Wednesday, 17 December 2008

The Cellar

In my last blog I boasted that, although I'd be doing many lunatic things in 2009, I would never spend a night in the cellar of my dad's old shop. No way. Not a chance. I didn't go into reasons why; I just stated it wouldn't happen.

Of course I've now agreed to spend January 11th in the cellar of my dad's old shop, having my tarot cards read by a witch (the shop is now White Witch, owned by Debbie). I'll then head off around the grounds of Waltham Abbey by moonlight.

Here are a few reasons why I shouldn't be doing this:
  • When I was about 10, the thought of the cellar and the church gave me nightmares
  • The cellar is the darkest place I've seen/known;
  • Dad didn't like going down there;
  • Dad wouldn't go there at night;
  • If ghosts exist, they exist for places like this cellar
  • Thinking about it makes my nerves ache and heart speed up
Here's one reason I'm doing it:
  • It will be good for the book
Besides, what's the worst that can happen?

Just to prove my fear of cellars in Waltham Abbey, here's something I wrote earlier this year. A latent fear I'm about to realise.
The Cellar

Moss and dirt littered the streets of the town. Beyond the roads and pavements, past the pubs, a cemetery hid. It was in the garden of the Green Man. The cool sunshine cast shadows through the horse chestnuts and birches of the gardens beside the cemetery. The biggest tree leant against the pub and with the sun low in the sky, only the thinnest fingers of light touched the pub’s slate roof and Tudor beams. The two steel, cellar doors, padlocked three times, were in darkness.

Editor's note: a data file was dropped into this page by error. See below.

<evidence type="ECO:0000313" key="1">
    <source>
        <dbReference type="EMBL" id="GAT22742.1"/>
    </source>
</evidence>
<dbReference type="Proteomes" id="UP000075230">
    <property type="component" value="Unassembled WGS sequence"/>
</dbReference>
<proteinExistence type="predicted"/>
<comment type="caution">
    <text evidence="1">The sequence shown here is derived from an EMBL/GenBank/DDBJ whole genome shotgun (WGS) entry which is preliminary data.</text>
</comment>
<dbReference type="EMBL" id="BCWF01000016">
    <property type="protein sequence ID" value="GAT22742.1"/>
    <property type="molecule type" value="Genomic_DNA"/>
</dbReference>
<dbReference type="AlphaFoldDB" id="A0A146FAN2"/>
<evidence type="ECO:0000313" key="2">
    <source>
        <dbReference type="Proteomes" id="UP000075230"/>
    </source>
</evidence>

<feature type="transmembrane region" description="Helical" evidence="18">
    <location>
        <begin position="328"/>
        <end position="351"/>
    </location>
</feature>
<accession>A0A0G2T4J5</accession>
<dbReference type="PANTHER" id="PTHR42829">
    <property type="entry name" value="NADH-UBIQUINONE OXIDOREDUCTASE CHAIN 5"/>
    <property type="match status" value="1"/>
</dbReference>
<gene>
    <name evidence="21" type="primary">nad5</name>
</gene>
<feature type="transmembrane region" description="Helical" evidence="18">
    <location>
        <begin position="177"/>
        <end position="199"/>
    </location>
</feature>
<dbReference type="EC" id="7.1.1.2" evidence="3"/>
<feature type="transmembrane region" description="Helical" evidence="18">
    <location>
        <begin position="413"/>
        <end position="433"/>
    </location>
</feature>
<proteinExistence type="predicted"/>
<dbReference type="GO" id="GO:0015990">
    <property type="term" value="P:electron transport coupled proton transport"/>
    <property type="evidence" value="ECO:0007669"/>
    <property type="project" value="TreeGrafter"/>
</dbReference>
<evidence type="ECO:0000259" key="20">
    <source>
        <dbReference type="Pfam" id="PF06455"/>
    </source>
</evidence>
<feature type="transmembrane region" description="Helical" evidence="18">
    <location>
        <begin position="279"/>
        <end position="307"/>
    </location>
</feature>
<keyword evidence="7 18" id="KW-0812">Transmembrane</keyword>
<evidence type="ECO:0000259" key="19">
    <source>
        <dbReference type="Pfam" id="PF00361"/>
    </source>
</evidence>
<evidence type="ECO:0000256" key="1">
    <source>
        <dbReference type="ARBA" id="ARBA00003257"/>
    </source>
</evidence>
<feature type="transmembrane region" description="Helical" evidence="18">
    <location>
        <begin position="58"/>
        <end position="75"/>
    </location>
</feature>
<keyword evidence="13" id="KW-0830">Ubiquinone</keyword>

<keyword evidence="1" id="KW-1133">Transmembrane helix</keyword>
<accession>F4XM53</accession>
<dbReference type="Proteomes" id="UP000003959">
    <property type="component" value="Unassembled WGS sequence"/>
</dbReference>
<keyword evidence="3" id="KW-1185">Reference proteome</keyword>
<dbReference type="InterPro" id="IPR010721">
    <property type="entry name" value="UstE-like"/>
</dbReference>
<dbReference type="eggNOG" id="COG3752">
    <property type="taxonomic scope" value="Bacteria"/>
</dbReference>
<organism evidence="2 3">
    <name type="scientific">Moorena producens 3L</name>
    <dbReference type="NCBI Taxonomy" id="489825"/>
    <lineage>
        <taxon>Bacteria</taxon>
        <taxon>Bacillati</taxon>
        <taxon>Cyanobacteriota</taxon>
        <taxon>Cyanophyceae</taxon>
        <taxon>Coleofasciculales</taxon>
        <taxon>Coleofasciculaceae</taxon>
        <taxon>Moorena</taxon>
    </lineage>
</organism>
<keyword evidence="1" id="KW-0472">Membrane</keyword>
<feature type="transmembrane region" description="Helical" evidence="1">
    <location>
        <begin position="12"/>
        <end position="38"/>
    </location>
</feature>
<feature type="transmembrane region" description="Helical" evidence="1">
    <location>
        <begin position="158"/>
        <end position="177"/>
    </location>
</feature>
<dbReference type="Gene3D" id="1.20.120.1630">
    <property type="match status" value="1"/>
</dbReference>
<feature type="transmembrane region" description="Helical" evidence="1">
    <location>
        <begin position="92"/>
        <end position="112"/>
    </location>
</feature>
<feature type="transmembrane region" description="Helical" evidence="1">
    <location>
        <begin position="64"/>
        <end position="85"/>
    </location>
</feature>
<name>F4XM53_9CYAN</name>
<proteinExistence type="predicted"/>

The town’s church was once an abbey. Its grounds spread for miles, like the roots of its ancient oaks. Below the gardens lay a system of tunnels, from the days of monks. One underground path, now gated and chained off, diverted through the graveyard and the Green Man, across the market place, to the abbey’s boundary. But the wall border fell hundreds of years ago and today there was no monastery and no monks. The cemetery was a place for religion to lay in peace and the pub a place for the townspeople to gather. But these men and women did not know that the impassable cellar doors of the town’s oldest pub were locked and reinforced for a reason.
Oh dear.

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